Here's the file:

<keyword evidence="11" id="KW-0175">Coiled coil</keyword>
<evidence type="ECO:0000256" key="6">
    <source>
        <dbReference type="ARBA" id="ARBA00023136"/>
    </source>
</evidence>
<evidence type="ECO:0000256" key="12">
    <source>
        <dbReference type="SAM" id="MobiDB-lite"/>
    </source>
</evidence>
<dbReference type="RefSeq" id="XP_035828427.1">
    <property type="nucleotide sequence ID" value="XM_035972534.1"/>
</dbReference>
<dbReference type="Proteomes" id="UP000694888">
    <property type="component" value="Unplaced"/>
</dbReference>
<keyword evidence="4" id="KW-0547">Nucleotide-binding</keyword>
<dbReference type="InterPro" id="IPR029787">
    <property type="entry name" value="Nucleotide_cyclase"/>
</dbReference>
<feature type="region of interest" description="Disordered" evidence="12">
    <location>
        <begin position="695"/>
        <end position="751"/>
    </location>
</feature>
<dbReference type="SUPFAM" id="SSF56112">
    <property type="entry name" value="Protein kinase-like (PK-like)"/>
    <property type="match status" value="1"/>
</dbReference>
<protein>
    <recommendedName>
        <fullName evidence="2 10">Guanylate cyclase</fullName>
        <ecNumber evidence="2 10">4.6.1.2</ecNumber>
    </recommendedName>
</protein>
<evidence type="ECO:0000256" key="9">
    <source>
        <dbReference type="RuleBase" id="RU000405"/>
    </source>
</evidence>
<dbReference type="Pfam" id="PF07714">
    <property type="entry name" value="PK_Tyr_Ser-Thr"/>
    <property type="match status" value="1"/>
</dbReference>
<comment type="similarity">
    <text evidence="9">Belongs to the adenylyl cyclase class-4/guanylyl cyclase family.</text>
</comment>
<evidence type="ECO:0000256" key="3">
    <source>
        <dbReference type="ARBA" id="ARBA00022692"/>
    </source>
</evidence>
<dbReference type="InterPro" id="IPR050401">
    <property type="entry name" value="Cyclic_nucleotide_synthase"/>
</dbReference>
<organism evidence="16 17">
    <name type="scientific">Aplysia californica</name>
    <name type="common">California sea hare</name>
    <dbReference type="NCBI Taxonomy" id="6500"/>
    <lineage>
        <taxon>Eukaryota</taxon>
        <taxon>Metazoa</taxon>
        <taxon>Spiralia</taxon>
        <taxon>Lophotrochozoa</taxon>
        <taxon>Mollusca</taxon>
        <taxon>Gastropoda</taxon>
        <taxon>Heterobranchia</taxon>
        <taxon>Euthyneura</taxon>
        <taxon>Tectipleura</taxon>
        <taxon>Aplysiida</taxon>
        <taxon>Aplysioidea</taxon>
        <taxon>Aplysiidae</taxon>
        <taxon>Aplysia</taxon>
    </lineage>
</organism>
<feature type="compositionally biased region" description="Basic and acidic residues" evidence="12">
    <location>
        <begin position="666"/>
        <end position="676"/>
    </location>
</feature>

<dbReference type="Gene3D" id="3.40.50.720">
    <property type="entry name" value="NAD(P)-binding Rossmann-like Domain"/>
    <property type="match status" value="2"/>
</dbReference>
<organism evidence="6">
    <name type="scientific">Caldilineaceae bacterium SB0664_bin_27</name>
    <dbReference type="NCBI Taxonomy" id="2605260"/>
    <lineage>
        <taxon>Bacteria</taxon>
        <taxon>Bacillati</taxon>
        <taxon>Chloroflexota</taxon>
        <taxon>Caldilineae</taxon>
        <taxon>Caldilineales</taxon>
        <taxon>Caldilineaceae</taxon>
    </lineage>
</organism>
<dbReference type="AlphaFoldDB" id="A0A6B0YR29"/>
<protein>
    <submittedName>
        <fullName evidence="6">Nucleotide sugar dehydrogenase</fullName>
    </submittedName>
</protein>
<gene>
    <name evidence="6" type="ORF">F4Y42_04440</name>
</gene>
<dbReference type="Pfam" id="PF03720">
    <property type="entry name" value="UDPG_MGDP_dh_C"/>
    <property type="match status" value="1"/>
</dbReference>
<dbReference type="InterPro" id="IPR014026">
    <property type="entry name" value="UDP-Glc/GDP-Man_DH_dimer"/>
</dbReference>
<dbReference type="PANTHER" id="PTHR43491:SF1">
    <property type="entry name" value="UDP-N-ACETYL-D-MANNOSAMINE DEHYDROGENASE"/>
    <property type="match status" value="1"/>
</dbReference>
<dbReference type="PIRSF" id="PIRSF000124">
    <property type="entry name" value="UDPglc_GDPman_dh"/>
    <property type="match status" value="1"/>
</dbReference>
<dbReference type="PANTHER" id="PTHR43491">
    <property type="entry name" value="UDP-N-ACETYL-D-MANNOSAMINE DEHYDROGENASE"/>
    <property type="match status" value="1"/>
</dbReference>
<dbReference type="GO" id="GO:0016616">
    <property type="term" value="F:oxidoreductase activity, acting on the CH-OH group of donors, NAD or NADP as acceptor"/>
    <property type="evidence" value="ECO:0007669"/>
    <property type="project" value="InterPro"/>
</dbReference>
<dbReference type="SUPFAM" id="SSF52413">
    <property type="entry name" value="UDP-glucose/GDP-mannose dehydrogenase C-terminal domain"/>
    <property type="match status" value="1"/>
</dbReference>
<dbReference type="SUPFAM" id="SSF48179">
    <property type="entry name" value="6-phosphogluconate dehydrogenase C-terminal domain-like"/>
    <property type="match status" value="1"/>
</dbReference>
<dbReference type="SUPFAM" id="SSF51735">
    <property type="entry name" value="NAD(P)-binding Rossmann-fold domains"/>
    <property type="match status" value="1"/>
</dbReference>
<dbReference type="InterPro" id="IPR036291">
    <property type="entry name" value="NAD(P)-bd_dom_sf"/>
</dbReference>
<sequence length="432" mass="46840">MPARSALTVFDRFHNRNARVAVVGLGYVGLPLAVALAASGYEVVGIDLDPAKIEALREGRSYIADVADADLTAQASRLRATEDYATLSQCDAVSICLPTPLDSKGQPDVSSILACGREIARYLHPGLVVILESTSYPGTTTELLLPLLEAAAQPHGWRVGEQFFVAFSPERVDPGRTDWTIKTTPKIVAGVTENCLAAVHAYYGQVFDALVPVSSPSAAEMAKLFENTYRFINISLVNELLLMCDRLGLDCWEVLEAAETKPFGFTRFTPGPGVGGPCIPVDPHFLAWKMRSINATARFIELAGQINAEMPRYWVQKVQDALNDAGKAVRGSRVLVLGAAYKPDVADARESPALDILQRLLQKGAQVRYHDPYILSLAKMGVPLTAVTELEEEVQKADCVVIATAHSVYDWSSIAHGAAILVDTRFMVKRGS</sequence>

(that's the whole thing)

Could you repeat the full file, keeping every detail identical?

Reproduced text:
<keyword evidence="11" id="KW-0175">Coiled coil</keyword>
<evidence type="ECO:0000256" key="6">
    <source>
        <dbReference type="ARBA" id="ARBA00023136"/>
    </source>
</evidence>
<evidence type="ECO:0000256" key="12">
    <source>
        <dbReference type="SAM" id="MobiDB-lite"/>
    </source>
</evidence>
<dbReference type="RefSeq" id="XP_035828427.1">
    <property type="nucleotide sequence ID" value="XM_035972534.1"/>
</dbReference>
<dbReference type="Proteomes" id="UP000694888">
    <property type="component" value="Unplaced"/>
</dbReference>
<keyword evidence="4" id="KW-0547">Nucleotide-binding</keyword>
<dbReference type="InterPro" id="IPR029787">
    <property type="entry name" value="Nucleotide_cyclase"/>
</dbReference>
<feature type="region of interest" description="Disordered" evidence="12">
    <location>
        <begin position="695"/>
        <end position="751"/>
    </location>
</feature>
<dbReference type="SUPFAM" id="SSF56112">
    <property type="entry name" value="Protein kinase-like (PK-like)"/>
    <property type="match status" value="1"/>
</dbReference>
<protein>
    <recommendedName>
        <fullName evidence="2 10">Guanylate cyclase</fullName>
        <ecNumber evidence="2 10">4.6.1.2</ecNumber>
    </recommendedName>
</protein>
<evidence type="ECO:0000256" key="9">
    <source>
        <dbReference type="RuleBase" id="RU000405"/>
    </source>
</evidence>
<dbReference type="Pfam" id="PF07714">
    <property type="entry name" value="PK_Tyr_Ser-Thr"/>
    <property type="match status" value="1"/>
</dbReference>
<comment type="similarity">
    <text evidence="9">Belongs to the adenylyl cyclase class-4/guanylyl cyclase family.</text>
</comment>
<evidence type="ECO:0000256" key="3">
    <source>
        <dbReference type="ARBA" id="ARBA00022692"/>
    </source>
</evidence>
<dbReference type="InterPro" id="IPR050401">
    <property type="entry name" value="Cyclic_nucleotide_synthase"/>
</dbReference>
<organism evidence="16 17">
    <name type="scientific">Aplysia californica</name>
    <name type="common">California sea hare</name>
    <dbReference type="NCBI Taxonomy" id="6500"/>
    <lineage>
        <taxon>Eukaryota</taxon>
        <taxon>Metazoa</taxon>
        <taxon>Spiralia</taxon>
        <taxon>Lophotrochozoa</taxon>
        <taxon>Mollusca</taxon>
        <taxon>Gastropoda</taxon>
        <taxon>Heterobranchia</taxon>
        <taxon>Euthyneura</taxon>
        <taxon>Tectipleura</taxon>
        <taxon>Aplysiida</taxon>
        <taxon>Aplysioidea</taxon>
        <taxon>Aplysiidae</taxon>
        <taxon>Aplysia</taxon>
    </lineage>
</organism>
<feature type="compositionally biased region" description="Basic and acidic residues" evidence="12">
    <location>
        <begin position="666"/>
        <end position="676"/>
    </location>
</feature>

<dbReference type="Gene3D" id="3.40.50.720">
    <property type="entry name" value="NAD(P)-binding Rossmann-like Domain"/>
    <property type="match status" value="2"/>
</dbReference>
<organism evidence="6">
    <name type="scientific">Caldilineaceae bacterium SB0664_bin_27</name>
    <dbReference type="NCBI Taxonomy" id="2605260"/>
    <lineage>
        <taxon>Bacteria</taxon>
        <taxon>Bacillati</taxon>
        <taxon>Chloroflexota</taxon>
        <taxon>Caldilineae</taxon>
        <taxon>Caldilineales</taxon>
        <taxon>Caldilineaceae</taxon>
    </lineage>
</organism>
<dbReference type="AlphaFoldDB" id="A0A6B0YR29"/>
<protein>
    <submittedName>
        <fullName evidence="6">Nucleotide sugar dehydrogenase</fullName>
    </submittedName>
</protein>
<gene>
    <name evidence="6" type="ORF">F4Y42_04440</name>
</gene>
<dbReference type="Pfam" id="PF03720">
    <property type="entry name" value="UDPG_MGDP_dh_C"/>
    <property type="match status" value="1"/>
</dbReference>
<dbReference type="InterPro" id="IPR014026">
    <property type="entry name" value="UDP-Glc/GDP-Man_DH_dimer"/>
</dbReference>
<dbReference type="PANTHER" id="PTHR43491:SF1">
    <property type="entry name" value="UDP-N-ACETYL-D-MANNOSAMINE DEHYDROGENASE"/>
    <property type="match status" value="1"/>
</dbReference>
<dbReference type="PIRSF" id="PIRSF000124">
    <property type="entry name" value="UDPglc_GDPman_dh"/>
    <property type="match status" value="1"/>
</dbReference>
<dbReference type="PANTHER" id="PTHR43491">
    <property type="entry name" value="UDP-N-ACETYL-D-MANNOSAMINE DEHYDROGENASE"/>
    <property type="match status" value="1"/>
</dbReference>
<dbReference type="GO" id="GO:0016616">
    <property type="term" value="F:oxidoreductase activity, acting on the CH-OH group of donors, NAD or NADP as acceptor"/>
    <property type="evidence" value="ECO:0007669"/>
    <property type="project" value="InterPro"/>
</dbReference>
<dbReference type="SUPFAM" id="SSF52413">
    <property type="entry name" value="UDP-glucose/GDP-mannose dehydrogenase C-terminal domain"/>
    <property type="match status" value="1"/>
</dbReference>
<dbReference type="SUPFAM" id="SSF48179">
    <property type="entry name" value="6-phosphogluconate dehydrogenase C-terminal domain-like"/>
    <property type="match status" value="1"/>
</dbReference>
<dbReference type="SUPFAM" id="SSF51735">
    <property type="entry name" value="NAD(P)-binding Rossmann-fold domains"/>
    <property type="match status" value="1"/>
</dbReference>
<dbReference type="InterPro" id="IPR036291">
    <property type="entry name" value="NAD(P)-bd_dom_sf"/>
</dbReference>
<sequence length="432" mass="46840">MPARSALTVFDRFHNRNARVAVVGLGYVGLPLAVALAASGYEVVGIDLDPAKIEALREGRSYIADVADADLTAQASRLRATEDYATLSQCDAVSICLPTPLDSKGQPDVSSILACGREIARYLHPGLVVILESTSYPGTTTELLLPLLEAAAQPHGWRVGEQFFVAFSPERVDPGRTDWTIKTTPKIVAGVTENCLAAVHAYYGQVFDALVPVSSPSAAEMAKLFENTYRFINISLVNELLLMCDRLGLDCWEVLEAAETKPFGFTRFTPGPGVGGPCIPVDPHFLAWKMRSINATARFIELAGQINAEMPRYWVQKVQDALNDAGKAVRGSRVLVLGAAYKPDVADARESPALDILQRLLQKGAQVRYHDPYILSLAKMGVPLTAVTELEEEVQKADCVVIATAHSVYDWSSIAHGAAILVDTRFMVKRGS</sequence>